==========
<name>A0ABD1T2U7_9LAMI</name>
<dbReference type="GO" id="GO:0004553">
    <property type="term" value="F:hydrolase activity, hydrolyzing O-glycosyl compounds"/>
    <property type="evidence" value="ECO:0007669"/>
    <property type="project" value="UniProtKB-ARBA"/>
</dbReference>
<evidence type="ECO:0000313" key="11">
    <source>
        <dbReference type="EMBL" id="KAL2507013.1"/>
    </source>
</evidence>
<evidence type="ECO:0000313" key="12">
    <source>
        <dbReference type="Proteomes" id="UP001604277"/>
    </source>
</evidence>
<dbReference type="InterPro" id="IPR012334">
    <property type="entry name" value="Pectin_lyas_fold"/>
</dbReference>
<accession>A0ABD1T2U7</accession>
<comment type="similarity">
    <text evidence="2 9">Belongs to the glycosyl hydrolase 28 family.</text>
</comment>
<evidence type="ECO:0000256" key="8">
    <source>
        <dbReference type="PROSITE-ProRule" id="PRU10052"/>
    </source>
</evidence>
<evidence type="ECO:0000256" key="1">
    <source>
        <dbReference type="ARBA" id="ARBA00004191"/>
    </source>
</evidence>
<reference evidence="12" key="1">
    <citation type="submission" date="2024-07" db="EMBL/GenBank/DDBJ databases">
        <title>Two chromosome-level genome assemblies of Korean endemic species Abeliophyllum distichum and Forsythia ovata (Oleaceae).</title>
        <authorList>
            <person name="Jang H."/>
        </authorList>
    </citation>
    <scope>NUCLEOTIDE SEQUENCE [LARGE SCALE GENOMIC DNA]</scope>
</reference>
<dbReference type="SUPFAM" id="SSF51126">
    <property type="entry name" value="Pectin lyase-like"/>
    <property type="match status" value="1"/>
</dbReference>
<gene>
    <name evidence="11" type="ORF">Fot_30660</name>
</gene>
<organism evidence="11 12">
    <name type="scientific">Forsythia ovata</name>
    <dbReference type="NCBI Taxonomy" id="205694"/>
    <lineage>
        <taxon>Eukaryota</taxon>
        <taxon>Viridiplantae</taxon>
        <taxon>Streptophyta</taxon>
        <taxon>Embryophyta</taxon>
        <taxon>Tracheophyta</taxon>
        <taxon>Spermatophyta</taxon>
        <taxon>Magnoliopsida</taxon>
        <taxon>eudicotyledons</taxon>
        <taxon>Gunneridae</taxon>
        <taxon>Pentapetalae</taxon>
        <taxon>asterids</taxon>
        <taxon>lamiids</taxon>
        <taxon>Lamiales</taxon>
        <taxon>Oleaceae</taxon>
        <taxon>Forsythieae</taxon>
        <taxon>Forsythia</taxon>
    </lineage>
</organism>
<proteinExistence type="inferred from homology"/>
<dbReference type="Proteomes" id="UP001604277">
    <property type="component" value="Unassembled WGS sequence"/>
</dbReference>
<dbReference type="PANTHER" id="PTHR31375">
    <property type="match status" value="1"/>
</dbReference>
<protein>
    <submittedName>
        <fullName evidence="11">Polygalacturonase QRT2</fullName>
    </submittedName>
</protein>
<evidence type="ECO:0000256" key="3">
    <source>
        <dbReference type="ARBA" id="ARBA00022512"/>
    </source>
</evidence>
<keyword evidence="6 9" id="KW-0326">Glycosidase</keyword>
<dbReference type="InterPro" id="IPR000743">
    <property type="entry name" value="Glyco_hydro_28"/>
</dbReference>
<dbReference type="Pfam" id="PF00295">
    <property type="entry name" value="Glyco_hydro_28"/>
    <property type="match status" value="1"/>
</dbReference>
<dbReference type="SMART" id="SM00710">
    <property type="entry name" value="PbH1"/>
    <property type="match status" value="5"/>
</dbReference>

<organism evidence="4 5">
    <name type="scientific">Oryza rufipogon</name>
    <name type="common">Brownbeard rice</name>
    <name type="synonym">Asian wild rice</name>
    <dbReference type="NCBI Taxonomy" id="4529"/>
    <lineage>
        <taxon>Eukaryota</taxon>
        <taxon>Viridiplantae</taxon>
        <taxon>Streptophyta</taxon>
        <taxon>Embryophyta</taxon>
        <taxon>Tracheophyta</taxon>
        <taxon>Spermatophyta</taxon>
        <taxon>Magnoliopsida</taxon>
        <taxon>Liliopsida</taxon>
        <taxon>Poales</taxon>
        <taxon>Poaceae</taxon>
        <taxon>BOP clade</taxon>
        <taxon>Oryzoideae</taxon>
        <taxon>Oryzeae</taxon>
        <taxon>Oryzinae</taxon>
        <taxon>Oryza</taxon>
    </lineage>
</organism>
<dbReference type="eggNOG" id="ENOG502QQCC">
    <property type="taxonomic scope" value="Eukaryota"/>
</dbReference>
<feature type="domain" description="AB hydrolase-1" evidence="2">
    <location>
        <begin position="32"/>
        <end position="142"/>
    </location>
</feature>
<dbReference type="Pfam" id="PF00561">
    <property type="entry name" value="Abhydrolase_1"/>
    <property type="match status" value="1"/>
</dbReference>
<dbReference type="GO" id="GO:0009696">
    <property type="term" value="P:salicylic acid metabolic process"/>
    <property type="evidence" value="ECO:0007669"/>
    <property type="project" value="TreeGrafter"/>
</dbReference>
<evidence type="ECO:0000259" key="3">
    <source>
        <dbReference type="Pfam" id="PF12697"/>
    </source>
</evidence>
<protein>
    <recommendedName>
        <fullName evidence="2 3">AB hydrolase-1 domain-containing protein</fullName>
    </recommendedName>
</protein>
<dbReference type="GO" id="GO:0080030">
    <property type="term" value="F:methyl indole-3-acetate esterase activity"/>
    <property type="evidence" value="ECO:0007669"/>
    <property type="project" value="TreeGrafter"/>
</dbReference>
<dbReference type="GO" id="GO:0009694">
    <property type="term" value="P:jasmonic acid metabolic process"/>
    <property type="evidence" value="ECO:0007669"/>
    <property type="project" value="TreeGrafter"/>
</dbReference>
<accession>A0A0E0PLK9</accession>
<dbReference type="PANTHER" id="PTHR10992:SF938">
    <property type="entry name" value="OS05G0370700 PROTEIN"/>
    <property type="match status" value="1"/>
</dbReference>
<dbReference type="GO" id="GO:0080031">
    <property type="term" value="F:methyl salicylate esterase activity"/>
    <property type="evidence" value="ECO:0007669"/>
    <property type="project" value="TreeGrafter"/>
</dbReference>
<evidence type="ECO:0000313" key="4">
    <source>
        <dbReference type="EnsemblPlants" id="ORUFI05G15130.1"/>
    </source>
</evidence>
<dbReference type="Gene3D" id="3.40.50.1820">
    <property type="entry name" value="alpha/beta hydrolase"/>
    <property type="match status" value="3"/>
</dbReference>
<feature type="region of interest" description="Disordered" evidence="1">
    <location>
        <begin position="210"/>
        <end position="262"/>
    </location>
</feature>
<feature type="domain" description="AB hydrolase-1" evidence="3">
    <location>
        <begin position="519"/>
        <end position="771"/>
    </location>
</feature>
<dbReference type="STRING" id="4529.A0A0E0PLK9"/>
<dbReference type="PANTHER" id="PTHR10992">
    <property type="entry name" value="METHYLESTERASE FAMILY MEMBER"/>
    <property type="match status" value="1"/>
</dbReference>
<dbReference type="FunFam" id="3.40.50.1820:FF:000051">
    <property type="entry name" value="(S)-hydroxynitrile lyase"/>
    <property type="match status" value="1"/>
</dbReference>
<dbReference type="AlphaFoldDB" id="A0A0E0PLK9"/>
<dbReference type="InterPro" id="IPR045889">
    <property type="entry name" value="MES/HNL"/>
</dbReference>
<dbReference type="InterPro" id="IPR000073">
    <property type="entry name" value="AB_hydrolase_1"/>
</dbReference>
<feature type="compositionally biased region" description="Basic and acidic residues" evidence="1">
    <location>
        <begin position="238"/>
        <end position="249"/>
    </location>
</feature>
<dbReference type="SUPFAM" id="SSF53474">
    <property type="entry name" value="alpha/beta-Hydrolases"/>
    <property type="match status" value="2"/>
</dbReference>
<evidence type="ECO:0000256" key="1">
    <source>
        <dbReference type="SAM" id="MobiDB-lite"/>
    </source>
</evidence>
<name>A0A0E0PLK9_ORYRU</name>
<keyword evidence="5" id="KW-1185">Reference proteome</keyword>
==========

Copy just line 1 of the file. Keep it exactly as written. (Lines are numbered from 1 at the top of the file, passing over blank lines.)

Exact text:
<name>A0ABD1T2U7_9LAMI</name>